News The African Way

Nigerian Group Calls for a Stop to Electoral Violence

By Longtong Ibrahim

Nigerian Government has been tasked to address its high employment burden through provision of functional vocational skills to address incessant youth restiveness in the country.

This is in addition to ensuring safety of lives and property of its citizens in the forthcoming general election.

The call was made at the end of a dialogue in Kaduna, northwest Nigeria by four civil society organizations that analyzed potential threats to 2015 election.

The dialogue has its theme as ‘securing our Democracy: stop the Violence.

Spokesperson of the Group, Comfort Fearon identified bad governance and human insecurity as key factors to most violence in the country, pointing out unstable and unpredictable social economic environment as a factor which leads to youth restiveness.

She said violence destroys the social fabric that holds communities and its aftermath results in fear, mistrust and hostility.

The Group believes that underfunding of the security and law enforcement agencies has limited the capacity of Nigerian agencies to deliver on their mandate of public security.

Fearon further said irregularities in the distribution of Permanent Voters card (PVC) to registered voters; sales and theft of PVCs; hate speeches of political and religious leaders; attacks on candidates and supporters during political campaigns and adverts; voters’ intimidation, are risk factors to a peaceful election.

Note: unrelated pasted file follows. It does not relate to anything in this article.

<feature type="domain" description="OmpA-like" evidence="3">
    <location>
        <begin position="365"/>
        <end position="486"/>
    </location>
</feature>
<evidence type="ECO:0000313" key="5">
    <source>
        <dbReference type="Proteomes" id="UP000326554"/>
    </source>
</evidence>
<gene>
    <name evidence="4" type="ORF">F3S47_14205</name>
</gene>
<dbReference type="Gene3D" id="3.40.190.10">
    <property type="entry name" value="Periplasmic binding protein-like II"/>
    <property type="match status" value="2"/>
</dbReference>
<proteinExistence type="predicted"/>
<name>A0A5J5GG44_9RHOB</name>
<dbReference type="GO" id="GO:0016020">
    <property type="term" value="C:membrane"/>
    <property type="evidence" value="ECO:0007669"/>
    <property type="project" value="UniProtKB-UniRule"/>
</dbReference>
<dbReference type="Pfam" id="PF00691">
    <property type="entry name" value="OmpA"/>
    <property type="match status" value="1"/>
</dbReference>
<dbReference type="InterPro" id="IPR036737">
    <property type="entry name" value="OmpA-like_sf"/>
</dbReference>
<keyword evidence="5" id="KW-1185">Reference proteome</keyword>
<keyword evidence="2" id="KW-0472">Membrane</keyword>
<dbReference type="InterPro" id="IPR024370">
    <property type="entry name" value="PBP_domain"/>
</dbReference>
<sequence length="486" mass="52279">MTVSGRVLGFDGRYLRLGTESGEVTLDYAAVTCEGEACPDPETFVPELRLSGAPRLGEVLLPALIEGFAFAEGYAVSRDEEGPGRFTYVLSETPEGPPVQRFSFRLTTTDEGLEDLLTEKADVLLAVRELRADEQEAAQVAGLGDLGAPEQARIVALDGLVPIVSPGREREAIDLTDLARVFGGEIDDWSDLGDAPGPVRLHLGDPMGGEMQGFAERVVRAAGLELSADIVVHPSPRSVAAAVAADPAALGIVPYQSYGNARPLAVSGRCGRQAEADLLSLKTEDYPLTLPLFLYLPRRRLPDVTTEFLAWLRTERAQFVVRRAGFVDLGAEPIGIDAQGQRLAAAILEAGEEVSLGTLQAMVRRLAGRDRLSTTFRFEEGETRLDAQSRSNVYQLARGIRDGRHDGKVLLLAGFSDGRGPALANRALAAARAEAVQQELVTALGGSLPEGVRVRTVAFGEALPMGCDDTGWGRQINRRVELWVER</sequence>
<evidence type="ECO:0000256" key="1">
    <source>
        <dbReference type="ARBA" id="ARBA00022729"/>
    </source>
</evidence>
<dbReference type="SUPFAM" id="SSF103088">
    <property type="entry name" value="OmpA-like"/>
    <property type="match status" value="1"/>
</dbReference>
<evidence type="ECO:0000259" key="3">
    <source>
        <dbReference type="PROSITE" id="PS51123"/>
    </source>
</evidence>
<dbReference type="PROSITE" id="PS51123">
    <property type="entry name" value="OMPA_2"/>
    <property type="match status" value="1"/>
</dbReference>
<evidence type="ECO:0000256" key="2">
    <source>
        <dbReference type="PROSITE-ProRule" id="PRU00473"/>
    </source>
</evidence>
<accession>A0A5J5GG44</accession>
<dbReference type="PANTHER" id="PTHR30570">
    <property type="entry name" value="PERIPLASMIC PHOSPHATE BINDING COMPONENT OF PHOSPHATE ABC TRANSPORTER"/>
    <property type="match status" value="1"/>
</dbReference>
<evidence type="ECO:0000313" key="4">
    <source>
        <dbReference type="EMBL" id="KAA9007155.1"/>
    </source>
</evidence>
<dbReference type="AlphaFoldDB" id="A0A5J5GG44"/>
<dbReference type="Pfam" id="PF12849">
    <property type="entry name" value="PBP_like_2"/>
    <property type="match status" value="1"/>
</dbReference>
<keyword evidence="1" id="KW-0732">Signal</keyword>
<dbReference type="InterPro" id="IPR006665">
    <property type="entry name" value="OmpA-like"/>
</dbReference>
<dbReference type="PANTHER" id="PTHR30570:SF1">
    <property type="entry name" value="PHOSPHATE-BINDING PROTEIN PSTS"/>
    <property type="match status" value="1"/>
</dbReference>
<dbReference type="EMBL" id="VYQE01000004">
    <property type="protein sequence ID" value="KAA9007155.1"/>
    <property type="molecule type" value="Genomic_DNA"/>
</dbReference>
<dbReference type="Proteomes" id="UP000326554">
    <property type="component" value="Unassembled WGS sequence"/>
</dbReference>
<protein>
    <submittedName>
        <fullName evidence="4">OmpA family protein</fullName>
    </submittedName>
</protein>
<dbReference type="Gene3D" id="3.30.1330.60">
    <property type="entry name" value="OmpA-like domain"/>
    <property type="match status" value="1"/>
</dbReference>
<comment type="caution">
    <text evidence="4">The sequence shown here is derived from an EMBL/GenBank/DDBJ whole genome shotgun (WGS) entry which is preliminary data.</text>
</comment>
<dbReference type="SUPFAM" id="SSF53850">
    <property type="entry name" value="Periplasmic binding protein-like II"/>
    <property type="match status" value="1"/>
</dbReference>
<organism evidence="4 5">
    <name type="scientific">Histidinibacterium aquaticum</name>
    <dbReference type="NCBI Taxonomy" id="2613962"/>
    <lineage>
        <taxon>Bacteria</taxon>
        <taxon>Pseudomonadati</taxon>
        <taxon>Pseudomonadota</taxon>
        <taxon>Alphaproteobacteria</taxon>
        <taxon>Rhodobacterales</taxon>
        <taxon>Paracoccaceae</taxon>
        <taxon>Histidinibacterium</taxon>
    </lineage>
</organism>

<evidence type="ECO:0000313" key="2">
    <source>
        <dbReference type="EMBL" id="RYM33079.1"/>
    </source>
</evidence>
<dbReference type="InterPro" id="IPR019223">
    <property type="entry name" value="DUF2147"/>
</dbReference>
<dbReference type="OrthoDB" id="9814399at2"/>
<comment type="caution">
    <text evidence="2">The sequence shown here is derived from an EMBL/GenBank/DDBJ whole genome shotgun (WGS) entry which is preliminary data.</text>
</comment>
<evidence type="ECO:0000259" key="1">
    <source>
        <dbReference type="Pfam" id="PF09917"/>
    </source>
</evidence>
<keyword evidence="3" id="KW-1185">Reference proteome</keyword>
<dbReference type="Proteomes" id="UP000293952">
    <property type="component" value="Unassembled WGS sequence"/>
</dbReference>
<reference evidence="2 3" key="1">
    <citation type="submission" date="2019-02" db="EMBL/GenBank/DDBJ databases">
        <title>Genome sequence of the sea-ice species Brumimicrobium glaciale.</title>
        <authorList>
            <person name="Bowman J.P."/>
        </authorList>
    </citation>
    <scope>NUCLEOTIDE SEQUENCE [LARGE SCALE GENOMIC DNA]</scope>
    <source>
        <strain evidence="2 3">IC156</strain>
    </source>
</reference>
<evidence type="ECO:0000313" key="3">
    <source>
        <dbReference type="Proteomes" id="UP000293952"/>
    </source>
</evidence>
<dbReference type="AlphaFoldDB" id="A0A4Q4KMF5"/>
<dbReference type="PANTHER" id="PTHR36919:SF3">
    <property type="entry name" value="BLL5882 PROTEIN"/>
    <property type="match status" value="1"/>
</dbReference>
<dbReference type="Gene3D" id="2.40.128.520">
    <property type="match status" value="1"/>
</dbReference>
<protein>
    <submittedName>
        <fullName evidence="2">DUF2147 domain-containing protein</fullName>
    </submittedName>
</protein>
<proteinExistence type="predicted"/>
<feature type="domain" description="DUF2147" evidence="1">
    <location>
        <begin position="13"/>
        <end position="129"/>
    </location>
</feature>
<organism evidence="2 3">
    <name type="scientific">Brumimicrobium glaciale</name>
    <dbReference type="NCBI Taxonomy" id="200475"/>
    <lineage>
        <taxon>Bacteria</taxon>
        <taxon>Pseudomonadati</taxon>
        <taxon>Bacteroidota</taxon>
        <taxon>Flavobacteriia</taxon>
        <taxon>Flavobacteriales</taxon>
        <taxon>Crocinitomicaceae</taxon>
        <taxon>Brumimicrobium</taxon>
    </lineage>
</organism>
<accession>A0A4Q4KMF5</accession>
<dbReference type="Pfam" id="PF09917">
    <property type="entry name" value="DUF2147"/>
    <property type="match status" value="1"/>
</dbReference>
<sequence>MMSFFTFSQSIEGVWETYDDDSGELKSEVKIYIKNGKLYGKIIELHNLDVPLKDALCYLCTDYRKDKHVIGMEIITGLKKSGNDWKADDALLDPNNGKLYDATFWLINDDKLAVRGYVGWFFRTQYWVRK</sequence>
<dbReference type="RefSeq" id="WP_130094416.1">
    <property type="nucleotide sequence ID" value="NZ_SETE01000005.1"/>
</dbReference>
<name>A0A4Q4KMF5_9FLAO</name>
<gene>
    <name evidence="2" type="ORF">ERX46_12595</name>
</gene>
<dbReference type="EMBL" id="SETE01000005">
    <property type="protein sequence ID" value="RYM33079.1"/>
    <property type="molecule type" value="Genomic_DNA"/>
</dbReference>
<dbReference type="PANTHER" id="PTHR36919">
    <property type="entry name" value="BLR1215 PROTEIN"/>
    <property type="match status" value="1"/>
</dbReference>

“The ineffectiveness of the judicial system resulted in delayed and protracted prosecution, thereby giving little or no punishment to those convicted of electoral offences.”

“There is lack of understanding at the community level on the new electoral processes especially the card reader.”

The group called on Nigeria’s Independent National Electoral Commission (INEC), to sensitize communities on negative impact of violence and ensure the effective implementation of Electoral Offences Act, and on how the card reader works.

They also urge religious leaders and security agencies to be non-partisan while other stakeholders should monitor and document compliance of INEC to electoral Act and provide information to security agencies that would aid in intelligence gathering.

In its recommendations, the group called on politicians and other stakeholders not to embark on aggressive campaigns but peaceful rallies that would improve community cohesion.

The Group, under the aegis of ‘Women Preventing Violence Network in Kaduna’, drew its membership from Abantu for Development; Women Interfaith Council; Interfaith Mediation Center; and Gender Awareness Trust.

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